Life after chemotherapy: Daily tasks, quality of life may be affected (w/ Podcast)

Jul 22, 2009
Stephanie Reid-Arndt, assistant professor of health psychology at the University of Missouri, (right) listens to a patient who was recently treated with chemotherapy. Credit: University of Missouri

Each day, thousands of people undergo chemotherapy treatments for different types of cancer, and it is widely known that patients are negatively affected during the treatments; previous research has shown decreases in cognitive functioning among cancer survivors following treatment. However, scientists were unsure how these cognitive declines might affect daily tasks or quality of life when the treatments ceased. A new study at the University of Missouri reveals that, following chemotherapy, mild decreases in skills, such as verbal fluency and problem-solving ability, affect the quality of life for cancer survivors.

"These aren't huge deficits in cognitive functioning, but now that we are aware of these lingering effects, we can do something to help these patients," said Stephanie Reid-Arndt, an assistant professor of health psychology in the MU School of Health Professions. "After treatment, it isn't that you are severely impaired, but you might experience some mild weaknesses. Our next step is to examine some specific interventions and see which ones might help with these difficulties."

During the study, Reid-Arndt, and her colleague, Michael Perry, a professor in the Division of and Medical Oncology in the MU School of Medicine, studied women who had been treated with chemotherapy for . The researchers tested the women three times during the year following their chemotherapy treatments. The scientists evaluated neuropsychological functioning, self-reported cognitive difficulties, fatigue, the amount of social support they sought, depression, and the quality of life experienced by the breast cancer survivors.

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Stephanie Reid-Arndt, assistant professor of Health Psychology at the University of Missouri, discusses the issue of cognitive decreases following chemotherapy treatment. Credit: University of Missouri

While some of the findings affirmed older research, such as how fatigue and a lack of social support are important predictors for poor quality of life, Reid-Arndt identified two measures of daily cognitive functioning that seemed to affect quality of life. Verbal fluency, such as the ability to recall certain words when necessary, and self-reports of problems with memory concentration were indicators of poor daily functioning and poor quality of life among patients.

"It was a small, but significant percentage of breast cancer survivors that were reporting these problems in the study," Reid-Arndt said. "The daily difficulties related to these problems tend to be mild, but these findings tell us that these women are experiencing cognitive problems that may be a source of stress."

Over the length of the study, Reid-Arndt and Perry did see improved in each of the areas assessed. In her next study, Reid-Arndt hopes to identify specific interventions that could benefit patients experiencing these challenges. Some of those interventions might include the use of pharmaceuticals or cognitive behavior techniques, such as relaxation training and the use of a daily planner to relieve the stress of remembering various daily details. According to Reid-Arndt, the answer will be determined when an intervention helps these patients to manage their lives better.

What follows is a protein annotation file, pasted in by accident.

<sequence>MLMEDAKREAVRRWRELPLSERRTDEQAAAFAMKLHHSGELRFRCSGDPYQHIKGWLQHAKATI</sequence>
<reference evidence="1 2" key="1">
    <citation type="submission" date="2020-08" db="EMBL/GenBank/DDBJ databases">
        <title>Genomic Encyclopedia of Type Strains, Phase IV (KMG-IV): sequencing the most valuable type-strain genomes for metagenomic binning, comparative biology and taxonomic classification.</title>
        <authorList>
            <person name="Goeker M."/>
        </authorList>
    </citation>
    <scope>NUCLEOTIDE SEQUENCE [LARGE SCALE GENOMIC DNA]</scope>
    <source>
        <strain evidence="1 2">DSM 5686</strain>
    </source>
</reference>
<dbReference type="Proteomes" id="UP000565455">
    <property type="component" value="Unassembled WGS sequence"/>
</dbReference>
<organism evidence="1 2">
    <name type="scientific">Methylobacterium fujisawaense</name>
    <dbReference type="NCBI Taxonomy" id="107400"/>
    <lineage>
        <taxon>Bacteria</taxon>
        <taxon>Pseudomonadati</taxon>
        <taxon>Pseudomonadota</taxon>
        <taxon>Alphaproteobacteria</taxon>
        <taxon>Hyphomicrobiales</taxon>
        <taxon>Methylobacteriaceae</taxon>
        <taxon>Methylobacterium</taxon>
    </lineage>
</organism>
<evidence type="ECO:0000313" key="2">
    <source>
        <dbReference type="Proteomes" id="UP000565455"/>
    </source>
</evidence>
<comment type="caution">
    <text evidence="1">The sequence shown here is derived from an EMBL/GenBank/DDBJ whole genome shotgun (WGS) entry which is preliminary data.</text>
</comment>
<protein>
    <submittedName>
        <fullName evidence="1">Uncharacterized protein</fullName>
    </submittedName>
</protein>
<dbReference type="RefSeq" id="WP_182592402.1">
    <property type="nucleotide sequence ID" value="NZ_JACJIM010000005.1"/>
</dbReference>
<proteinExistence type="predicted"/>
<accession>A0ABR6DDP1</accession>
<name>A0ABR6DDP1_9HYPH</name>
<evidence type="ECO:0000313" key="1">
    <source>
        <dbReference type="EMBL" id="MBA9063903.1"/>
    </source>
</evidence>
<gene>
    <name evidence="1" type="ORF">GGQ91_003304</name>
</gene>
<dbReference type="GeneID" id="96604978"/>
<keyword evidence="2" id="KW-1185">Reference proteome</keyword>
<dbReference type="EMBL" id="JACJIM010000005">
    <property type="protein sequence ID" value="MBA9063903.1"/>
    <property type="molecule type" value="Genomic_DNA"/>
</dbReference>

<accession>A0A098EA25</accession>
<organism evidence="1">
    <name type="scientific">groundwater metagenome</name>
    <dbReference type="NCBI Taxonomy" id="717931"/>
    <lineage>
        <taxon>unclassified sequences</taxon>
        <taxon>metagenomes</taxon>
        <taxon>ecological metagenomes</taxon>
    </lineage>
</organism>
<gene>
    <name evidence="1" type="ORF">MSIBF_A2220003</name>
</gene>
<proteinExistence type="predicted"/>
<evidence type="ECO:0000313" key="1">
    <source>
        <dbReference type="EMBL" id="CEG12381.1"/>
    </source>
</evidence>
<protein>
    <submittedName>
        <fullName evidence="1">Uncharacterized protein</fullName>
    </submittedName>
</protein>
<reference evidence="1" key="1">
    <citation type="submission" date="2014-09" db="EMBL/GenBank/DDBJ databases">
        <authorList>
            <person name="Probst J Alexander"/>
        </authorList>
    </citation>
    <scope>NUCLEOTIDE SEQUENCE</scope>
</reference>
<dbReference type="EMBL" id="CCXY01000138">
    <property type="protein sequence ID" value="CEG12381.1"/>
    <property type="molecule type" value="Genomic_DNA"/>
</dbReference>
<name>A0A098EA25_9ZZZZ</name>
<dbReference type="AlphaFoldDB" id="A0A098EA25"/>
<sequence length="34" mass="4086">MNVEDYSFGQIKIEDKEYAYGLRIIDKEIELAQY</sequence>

"It would be helpful, if a patient is going to have , to discuss potential side effects with a doctor and be ready with a plan in case she does experience these cognitive difficulties," Reid-Arndt said.

Source: University of Missouri-Columbia (news : web)

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GailPerry
not rated yet Jul 23, 2009
The fact is that oncology staffs downplay or completely eliminate mention of these problems. Their agenda is that the patient receive the treatment, and they gloss over, dodge, or do not address at all, these issues. Had I known that chemo (or AI's, let's not leave them out) would affect my cognitive functioning I might well have decided for me that the risks outweigh the benefits.

I didn't have problems from chemotherapy but I've taken a HUGE hit from the AI's, and my oncologist was completely misleading about what they can do. I've had just about every side effect you can have from AI's. They increase pain sensation quite significantly, something the oncology staff only acknoweledged to me after 2 years of telling them this was happening. It gave me miserable insomnia. Again, they denied that it could be doing that even though it started within 48 hours of starting on the AI's.

I'm in a unique position because I was started late on it. There was nothing else to blame; my chemo had been completed. I had severe random aches and pains, but in addition things one would expect to cause pain caused exaggerated pain for me.

That's just a few of them. When I see my oncologist next time, I will be asking him if there's any research demonstrating that five years on an AI is better than three years. It is hard to believe that something that has so many negative side effects could possibly be good for me.
shelleyp
not rated yet Jul 27, 2009
I currently work with cancer patients receiving chemo, so I see how it does effect them. I provide Reiki and Healing Touch once/week. They respond very well, as it is calming, relaxing and allows them to focus, and helps in the pain management from the Chemo.